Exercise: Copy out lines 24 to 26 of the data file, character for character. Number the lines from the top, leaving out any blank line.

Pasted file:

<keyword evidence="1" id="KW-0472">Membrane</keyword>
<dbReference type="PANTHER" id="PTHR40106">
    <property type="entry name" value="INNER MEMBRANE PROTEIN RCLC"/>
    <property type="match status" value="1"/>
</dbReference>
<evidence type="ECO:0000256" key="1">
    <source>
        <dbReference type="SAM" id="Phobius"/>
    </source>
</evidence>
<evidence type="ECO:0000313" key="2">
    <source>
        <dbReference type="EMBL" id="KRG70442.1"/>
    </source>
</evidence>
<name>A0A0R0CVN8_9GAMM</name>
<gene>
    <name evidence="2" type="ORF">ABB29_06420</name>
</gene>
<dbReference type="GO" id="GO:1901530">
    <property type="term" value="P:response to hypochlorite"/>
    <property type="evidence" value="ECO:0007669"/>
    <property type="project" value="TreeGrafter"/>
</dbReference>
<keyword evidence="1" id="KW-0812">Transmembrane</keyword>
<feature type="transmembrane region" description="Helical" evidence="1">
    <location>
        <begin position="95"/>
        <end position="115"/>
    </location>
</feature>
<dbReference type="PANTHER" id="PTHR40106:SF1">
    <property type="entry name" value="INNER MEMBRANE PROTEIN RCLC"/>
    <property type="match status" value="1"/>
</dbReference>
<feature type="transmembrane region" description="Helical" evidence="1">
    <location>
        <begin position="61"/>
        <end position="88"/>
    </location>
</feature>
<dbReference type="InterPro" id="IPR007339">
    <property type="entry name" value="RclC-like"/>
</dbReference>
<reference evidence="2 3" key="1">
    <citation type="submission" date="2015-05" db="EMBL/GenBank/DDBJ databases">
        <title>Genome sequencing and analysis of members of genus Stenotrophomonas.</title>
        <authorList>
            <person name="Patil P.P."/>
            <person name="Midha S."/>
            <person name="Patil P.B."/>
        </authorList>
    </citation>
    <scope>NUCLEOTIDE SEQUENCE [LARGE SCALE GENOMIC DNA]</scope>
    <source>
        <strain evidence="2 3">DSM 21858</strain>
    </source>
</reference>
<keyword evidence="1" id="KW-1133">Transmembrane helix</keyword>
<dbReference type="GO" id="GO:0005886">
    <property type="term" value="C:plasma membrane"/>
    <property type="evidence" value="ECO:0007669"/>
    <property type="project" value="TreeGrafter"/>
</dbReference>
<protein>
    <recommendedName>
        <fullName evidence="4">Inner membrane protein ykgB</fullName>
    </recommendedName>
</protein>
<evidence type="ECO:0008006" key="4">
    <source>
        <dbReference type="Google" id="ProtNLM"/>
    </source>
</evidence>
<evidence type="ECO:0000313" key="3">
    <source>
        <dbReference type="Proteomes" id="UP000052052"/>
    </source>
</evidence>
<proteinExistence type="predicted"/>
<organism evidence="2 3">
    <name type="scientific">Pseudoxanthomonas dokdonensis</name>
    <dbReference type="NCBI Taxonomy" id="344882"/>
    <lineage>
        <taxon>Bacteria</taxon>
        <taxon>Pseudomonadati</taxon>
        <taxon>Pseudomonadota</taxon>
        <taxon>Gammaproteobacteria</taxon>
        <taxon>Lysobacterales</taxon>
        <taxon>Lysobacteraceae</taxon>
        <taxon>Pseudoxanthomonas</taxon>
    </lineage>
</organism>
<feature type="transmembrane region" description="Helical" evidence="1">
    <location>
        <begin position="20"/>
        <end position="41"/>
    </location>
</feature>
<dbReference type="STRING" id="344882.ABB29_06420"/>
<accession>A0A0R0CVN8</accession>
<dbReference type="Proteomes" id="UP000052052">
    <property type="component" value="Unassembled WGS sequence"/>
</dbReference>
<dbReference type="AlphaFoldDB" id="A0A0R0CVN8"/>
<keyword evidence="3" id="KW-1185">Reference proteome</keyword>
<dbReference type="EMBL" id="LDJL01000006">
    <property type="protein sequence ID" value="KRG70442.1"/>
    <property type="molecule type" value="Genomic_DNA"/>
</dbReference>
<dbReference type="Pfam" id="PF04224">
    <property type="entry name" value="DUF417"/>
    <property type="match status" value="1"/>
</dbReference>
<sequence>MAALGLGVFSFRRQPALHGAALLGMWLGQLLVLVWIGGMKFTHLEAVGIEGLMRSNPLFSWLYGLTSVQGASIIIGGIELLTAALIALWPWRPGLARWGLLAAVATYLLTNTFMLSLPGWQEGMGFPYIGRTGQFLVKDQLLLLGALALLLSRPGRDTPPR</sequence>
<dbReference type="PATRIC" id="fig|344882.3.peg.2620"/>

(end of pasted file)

</dbReference>
<keyword evidence="1" id="KW-0812">Transmembrane</keyword>
<feature type="transmembrane region" description="Helical" evidence="1">